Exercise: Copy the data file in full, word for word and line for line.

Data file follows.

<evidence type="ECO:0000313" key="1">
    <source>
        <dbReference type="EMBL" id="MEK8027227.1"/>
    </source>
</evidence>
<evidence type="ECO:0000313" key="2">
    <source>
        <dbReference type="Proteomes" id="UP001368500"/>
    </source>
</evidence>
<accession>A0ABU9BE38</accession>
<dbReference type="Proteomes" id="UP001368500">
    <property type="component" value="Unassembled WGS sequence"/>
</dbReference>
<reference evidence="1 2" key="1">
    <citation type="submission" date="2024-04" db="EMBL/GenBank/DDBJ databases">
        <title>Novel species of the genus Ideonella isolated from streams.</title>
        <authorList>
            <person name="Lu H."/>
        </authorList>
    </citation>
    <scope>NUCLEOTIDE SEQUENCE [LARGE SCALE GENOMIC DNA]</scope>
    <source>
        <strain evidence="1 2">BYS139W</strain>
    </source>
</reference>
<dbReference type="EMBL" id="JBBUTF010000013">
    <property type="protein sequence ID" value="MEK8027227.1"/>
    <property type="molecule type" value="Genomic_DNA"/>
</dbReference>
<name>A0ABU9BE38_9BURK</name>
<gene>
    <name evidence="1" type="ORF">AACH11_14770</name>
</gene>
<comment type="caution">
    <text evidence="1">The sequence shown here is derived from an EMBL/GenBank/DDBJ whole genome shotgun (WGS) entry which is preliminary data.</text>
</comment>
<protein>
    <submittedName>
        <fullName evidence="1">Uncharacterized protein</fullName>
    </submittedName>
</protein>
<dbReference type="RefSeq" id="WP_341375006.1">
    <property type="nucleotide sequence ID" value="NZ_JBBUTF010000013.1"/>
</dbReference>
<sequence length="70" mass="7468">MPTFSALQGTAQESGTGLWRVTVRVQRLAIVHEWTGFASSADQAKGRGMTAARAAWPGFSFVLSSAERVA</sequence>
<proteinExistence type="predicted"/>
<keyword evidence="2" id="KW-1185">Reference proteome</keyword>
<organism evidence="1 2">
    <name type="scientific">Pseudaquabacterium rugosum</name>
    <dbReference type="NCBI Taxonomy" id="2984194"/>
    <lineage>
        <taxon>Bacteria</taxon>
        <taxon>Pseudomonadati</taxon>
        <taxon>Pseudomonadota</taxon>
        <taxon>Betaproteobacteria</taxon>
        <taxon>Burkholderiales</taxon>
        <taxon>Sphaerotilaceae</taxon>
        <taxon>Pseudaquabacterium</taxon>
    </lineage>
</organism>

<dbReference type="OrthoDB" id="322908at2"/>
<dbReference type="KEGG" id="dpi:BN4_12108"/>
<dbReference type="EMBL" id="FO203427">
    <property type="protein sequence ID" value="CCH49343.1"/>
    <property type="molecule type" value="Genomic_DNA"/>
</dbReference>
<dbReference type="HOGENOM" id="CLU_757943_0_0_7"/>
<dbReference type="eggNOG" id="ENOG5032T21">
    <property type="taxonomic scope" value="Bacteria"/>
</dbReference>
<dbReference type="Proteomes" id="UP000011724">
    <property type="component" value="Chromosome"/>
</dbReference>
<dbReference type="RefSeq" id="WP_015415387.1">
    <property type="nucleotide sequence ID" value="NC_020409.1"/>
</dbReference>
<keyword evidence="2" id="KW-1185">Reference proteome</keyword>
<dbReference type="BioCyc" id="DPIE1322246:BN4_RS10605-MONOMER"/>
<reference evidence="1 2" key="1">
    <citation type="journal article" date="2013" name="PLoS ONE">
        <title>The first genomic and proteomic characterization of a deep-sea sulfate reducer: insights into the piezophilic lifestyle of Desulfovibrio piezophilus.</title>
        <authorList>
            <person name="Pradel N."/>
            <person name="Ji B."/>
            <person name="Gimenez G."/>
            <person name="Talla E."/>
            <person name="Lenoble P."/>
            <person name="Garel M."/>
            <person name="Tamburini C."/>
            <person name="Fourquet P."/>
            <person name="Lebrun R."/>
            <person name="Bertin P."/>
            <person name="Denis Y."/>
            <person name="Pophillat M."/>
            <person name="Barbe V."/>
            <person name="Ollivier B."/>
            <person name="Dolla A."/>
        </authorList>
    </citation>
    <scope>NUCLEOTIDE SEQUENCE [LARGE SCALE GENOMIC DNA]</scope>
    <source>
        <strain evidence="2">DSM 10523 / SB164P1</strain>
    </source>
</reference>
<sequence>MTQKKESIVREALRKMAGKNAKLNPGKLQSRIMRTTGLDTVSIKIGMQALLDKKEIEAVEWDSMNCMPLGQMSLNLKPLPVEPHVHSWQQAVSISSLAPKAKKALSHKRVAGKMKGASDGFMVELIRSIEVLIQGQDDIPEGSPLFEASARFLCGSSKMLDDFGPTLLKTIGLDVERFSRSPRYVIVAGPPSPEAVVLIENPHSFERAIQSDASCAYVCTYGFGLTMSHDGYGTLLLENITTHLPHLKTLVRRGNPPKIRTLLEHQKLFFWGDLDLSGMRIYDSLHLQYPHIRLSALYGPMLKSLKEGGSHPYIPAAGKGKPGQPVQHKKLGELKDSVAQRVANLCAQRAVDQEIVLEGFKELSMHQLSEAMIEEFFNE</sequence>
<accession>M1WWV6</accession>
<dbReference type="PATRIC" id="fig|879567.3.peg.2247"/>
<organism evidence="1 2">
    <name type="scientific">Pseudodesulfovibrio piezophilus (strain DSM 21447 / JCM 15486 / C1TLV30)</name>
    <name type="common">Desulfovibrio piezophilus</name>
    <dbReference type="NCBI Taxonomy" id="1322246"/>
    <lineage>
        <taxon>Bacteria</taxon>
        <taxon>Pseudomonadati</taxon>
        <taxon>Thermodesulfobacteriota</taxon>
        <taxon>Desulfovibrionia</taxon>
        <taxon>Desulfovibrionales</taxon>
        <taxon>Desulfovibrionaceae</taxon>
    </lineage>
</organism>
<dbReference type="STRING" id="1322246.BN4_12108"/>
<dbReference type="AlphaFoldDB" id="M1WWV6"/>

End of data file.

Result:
<evidence type="ECO:0000313" key="1">
    <source>
        <dbReference type="EMBL" id="MEK8027227.1"/>
    </source>
</evidence>
<evidence type="ECO:0000313" key="2">
    <source>
        <dbReference type="Proteomes" id="UP001368500"/>
    </source>
</evidence>
<accession>A0ABU9BE38</accession>
<dbReference type="Proteomes" id="UP001368500">
    <property type="component" value="Unassembled WGS sequence"/>
</dbReference>
<reference evidence="1 2" key="1">
    <citation type="submission" date="2024-04" db="EMBL/GenBank/DDBJ databases">
        <title>Novel species of the genus Ideonella isolated from streams.</title>
        <authorList>
            <person name="Lu H."/>
        </authorList>
    </citation>
    <scope>NUCLEOTIDE SEQUENCE [LARGE SCALE GENOMIC DNA]</scope>
    <source>
        <strain evidence="1 2">BYS139W</strain>
    </source>
</reference>
<dbReference type="EMBL" id="JBBUTF010000013">
    <property type="protein sequence ID" value="MEK8027227.1"/>
    <property type="molecule type" value="Genomic_DNA"/>
</dbReference>
<name>A0ABU9BE38_9BURK</name>
<gene>
    <name evidence="1" type="ORF">AACH11_14770</name>
</gene>
<comment type="caution">
    <text evidence="1">The sequence shown here is derived from an EMBL/GenBank/DDBJ whole genome shotgun (WGS) entry which is preliminary data.</text>
</comment>
<protein>
    <submittedName>
        <fullName evidence="1">Uncharacterized protein</fullName>
    </submittedName>
</protein>
<dbReference type="RefSeq" id="WP_341375006.1">
    <property type="nucleotide sequence ID" value="NZ_JBBUTF010000013.1"/>
</dbReference>
<sequence length="70" mass="7468">MPTFSALQGTAQESGTGLWRVTVRVQRLAIVHEWTGFASSADQAKGRGMTAARAAWPGFSFVLSSAERVA</sequence>
<proteinExistence type="predicted"/>
<keyword evidence="2" id="KW-1185">Reference proteome</keyword>
<organism evidence="1 2">
    <name type="scientific">Pseudaquabacterium rugosum</name>
    <dbReference type="NCBI Taxonomy" id="2984194"/>
    <lineage>
        <taxon>Bacteria</taxon>
        <taxon>Pseudomonadati</taxon>
        <taxon>Pseudomonadota</taxon>
        <taxon>Betaproteobacteria</taxon>
        <taxon>Burkholderiales</taxon>
        <taxon>Sphaerotilaceae</taxon>
        <taxon>Pseudaquabacterium</taxon>
    </lineage>
</organism>

<dbReference type="OrthoDB" id="322908at2"/>
<dbReference type="KEGG" id="dpi:BN4_12108"/>
<dbReference type="EMBL" id="FO203427">
    <property type="protein sequence ID" value="CCH49343.1"/>
    <property type="molecule type" value="Genomic_DNA"/>
</dbReference>
<dbReference type="HOGENOM" id="CLU_757943_0_0_7"/>
<dbReference type="eggNOG" id="ENOG5032T21">
    <property type="taxonomic scope" value="Bacteria"/>
</dbReference>
<dbReference type="Proteomes" id="UP000011724">
    <property type="component" value="Chromosome"/>
</dbReference>
<dbReference type="RefSeq" id="WP_015415387.1">
    <property type="nucleotide sequence ID" value="NC_020409.1"/>
</dbReference>
<keyword evidence="2" id="KW-1185">Reference proteome</keyword>
<dbReference type="BioCyc" id="DPIE1322246:BN4_RS10605-MONOMER"/>
<reference evidence="1 2" key="1">
    <citation type="journal article" date="2013" name="PLoS ONE">
        <title>The first genomic and proteomic characterization of a deep-sea sulfate reducer: insights into the piezophilic lifestyle of Desulfovibrio piezophilus.</title>
        <authorList>
            <person name="Pradel N."/>
            <person name="Ji B."/>
            <person name="Gimenez G."/>
            <person name="Talla E."/>
            <person name="Lenoble P."/>
            <person name="Garel M."/>
            <person name="Tamburini C."/>
            <person name="Fourquet P."/>
            <person name="Lebrun R."/>
            <person name="Bertin P."/>
            <person name="Denis Y."/>
            <person name="Pophillat M."/>
            <person name="Barbe V."/>
            <person name="Ollivier B."/>
            <person name="Dolla A."/>
        </authorList>
    </citation>
    <scope>NUCLEOTIDE SEQUENCE [LARGE SCALE GENOMIC DNA]</scope>
    <source>
        <strain evidence="2">DSM 10523 / SB164P1</strain>
    </source>
</reference>
<sequence>MTQKKESIVREALRKMAGKNAKLNPGKLQSRIMRTTGLDTVSIKIGMQALLDKKEIEAVEWDSMNCMPLGQMSLNLKPLPVEPHVHSWQQAVSISSLAPKAKKALSHKRVAGKMKGASDGFMVELIRSIEVLIQGQDDIPEGSPLFEASARFLCGSSKMLDDFGPTLLKTIGLDVERFSRSPRYVIVAGPPSPEAVVLIENPHSFERAIQSDASCAYVCTYGFGLTMSHDGYGTLLLENITTHLPHLKTLVRRGNPPKIRTLLEHQKLFFWGDLDLSGMRIYDSLHLQYPHIRLSALYGPMLKSLKEGGSHPYIPAAGKGKPGQPVQHKKLGELKDSVAQRVANLCAQRAVDQEIVLEGFKELSMHQLSEAMIEEFFNE</sequence>
<accession>M1WWV6</accession>
<dbReference type="PATRIC" id="fig|879567.3.peg.2247"/>
<organism evidence="1 2">
    <name type="scientific">Pseudodesulfovibrio piezophilus (strain DSM 21447 / JCM 15486 / C1TLV30)</name>
    <name type="common">Desulfovibrio piezophilus</name>
    <dbReference type="NCBI Taxonomy" id="1322246"/>
    <lineage>
        <taxon>Bacteria</taxon>
        <taxon>Pseudomonadati</taxon>
        <taxon>Thermodesulfobacteriota</taxon>
        <taxon>Desulfovibrionia</taxon>
        <taxon>Desulfovibrionales</taxon>
        <taxon>Desulfovibrionaceae</taxon>
    </lineage>
</organism>
<dbReference type="STRING" id="1322246.BN4_12108"/>
<dbReference type="AlphaFoldDB" id="M1WWV6"/>